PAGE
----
Josephy, Alvin M., Jr.

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Josephy, Alvin M., Jr.

(b. 18 May 1915 in Wood-mere, New York; d. 16 October 2005 in Greenwich, Connecticut), popular historian of Native American heritage who penned classics such as The Patriot Chiefs (1961) and Now That the Buffalo’s Gone (1982).

Josephy was born in Woodmere, New York, a hamlet in Nassau County, but grew up in New York City. His parents were prominent members of literary society, as his mother, Sophia (Knopf) Josephy, was the sister of the publisher Alfred A. Knopf; his father, Alvin M. Josephy, managed the operations of a poultry business. Josephy, who had one brother, was educated in the New York City public schools and in the Horace Mann School for Boys during the 1920s and early 1930s. He was enamored by the history of the American West from an early age, listening to stories of a grandfather who had once owned land in Oregon and watching historical films like The Iron Horse (1924). Josephy later recalled, “Many of the epics were very realistic and made a strong impression on me because they were about the West.”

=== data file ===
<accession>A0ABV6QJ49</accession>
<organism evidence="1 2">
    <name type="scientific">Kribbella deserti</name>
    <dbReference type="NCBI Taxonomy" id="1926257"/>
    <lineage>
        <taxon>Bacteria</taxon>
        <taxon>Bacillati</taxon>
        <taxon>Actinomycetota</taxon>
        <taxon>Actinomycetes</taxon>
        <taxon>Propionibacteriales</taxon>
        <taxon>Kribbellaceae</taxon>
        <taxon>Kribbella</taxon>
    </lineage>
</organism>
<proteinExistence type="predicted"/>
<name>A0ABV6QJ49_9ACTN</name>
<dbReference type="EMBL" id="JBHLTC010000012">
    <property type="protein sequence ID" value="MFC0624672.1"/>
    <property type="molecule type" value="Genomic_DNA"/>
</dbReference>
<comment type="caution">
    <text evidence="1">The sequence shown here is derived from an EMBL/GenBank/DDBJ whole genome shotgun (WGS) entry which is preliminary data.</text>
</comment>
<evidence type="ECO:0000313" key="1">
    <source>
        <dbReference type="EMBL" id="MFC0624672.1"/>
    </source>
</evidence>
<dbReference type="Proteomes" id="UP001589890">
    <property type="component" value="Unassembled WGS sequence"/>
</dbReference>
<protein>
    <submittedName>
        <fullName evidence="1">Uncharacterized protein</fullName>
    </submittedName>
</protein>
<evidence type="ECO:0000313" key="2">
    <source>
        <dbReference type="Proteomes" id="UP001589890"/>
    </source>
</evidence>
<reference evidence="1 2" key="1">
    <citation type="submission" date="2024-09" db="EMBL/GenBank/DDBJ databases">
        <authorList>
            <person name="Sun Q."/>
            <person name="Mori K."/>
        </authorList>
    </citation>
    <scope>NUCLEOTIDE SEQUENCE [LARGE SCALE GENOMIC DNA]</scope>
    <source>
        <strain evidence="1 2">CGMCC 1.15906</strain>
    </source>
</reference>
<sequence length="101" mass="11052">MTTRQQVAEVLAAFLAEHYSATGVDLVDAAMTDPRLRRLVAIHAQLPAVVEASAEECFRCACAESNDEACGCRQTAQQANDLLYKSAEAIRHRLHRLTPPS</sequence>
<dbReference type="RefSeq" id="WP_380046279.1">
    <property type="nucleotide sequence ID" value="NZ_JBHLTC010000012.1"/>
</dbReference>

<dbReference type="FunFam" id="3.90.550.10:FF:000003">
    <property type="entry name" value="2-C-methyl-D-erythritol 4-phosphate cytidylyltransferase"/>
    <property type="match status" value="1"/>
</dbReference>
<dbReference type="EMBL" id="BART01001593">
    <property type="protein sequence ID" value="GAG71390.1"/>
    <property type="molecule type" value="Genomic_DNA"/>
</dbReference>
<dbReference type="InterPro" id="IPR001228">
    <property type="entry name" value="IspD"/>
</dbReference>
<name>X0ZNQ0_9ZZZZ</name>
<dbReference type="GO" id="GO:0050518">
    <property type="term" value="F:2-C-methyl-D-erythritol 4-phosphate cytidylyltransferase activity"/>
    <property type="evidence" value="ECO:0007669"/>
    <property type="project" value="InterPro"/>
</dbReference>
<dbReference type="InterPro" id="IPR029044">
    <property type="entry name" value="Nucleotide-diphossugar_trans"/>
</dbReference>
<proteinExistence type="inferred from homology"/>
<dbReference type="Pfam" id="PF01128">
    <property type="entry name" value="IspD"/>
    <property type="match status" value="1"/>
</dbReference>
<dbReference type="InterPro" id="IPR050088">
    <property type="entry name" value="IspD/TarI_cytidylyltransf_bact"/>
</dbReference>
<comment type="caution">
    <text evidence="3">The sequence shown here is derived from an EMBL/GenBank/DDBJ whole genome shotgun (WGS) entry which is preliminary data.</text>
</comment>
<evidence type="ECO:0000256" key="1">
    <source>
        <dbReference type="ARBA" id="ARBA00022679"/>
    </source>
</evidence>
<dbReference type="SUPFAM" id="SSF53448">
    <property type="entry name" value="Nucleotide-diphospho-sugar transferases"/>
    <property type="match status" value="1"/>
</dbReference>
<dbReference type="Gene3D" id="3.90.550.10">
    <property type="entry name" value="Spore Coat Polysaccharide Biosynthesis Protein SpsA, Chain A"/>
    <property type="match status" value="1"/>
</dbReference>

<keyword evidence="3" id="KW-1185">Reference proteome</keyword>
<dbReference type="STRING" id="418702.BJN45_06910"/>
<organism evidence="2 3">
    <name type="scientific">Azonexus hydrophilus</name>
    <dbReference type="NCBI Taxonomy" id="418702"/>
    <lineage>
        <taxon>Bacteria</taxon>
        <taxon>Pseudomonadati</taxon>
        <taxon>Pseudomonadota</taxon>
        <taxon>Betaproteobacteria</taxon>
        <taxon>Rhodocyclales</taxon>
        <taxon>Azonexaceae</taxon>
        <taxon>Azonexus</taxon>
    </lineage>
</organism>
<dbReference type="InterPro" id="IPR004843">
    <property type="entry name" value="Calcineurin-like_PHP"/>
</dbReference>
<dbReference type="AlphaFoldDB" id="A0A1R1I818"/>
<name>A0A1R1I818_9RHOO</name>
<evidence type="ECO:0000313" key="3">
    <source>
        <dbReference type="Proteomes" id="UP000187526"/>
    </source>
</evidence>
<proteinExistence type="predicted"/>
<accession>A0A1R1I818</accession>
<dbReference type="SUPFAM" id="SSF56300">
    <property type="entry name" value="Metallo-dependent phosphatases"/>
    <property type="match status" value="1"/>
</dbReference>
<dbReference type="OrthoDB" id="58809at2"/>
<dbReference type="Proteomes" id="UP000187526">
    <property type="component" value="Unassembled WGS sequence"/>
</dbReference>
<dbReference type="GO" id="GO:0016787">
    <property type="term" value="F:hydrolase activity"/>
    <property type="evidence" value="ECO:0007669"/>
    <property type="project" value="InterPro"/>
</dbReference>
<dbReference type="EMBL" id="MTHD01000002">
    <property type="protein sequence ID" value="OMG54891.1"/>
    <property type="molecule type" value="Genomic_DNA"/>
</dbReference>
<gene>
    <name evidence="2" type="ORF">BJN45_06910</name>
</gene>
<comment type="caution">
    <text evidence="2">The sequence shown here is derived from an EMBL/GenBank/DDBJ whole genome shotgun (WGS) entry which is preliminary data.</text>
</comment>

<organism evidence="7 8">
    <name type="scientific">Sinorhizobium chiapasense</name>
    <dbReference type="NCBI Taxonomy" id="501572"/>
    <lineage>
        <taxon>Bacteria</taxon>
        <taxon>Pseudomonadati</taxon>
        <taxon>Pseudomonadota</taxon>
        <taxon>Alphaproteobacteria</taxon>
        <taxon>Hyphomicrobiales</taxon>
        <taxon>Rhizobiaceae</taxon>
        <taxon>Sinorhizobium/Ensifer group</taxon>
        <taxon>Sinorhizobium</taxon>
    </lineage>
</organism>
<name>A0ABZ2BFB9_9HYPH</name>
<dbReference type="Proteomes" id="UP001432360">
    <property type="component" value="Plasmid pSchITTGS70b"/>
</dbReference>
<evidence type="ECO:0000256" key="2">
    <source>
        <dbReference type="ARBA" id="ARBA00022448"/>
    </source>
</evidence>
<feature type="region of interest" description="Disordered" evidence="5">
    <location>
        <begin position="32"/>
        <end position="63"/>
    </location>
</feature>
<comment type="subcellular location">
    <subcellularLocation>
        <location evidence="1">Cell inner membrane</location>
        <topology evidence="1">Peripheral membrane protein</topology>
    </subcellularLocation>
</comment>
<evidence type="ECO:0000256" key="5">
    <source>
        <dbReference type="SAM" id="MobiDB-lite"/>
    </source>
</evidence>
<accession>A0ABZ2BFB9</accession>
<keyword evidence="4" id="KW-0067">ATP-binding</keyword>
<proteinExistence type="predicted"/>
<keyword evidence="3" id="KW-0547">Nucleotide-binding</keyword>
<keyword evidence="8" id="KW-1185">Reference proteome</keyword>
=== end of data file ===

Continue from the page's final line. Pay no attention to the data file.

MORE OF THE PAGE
Josephy showed a keen interest in literary endeavors from an early age, and both his mother and maternal grandfather prepared him to assume his place in Alfred A. Knopf’s publishing firm. He joined the staff of the Horace Mann Record and was later encouraged to purse a literary career by the literary critic and family friend H. L. Mencken. Mencken also played a central role in Josephy’s acceptance at Harvard, writing a letter of recommendation. Enrolling at Harvard in 1932, after his graduation from the Horace Mann School, Josephy participated in cross-country running, sang in the university’s instrumental clubs, and developed an interest in Democratic politics. Due to the impact of the Great Depression on his family’s fortune, however, he was forced to leave the college and find employment following his sophomore year, in 1934.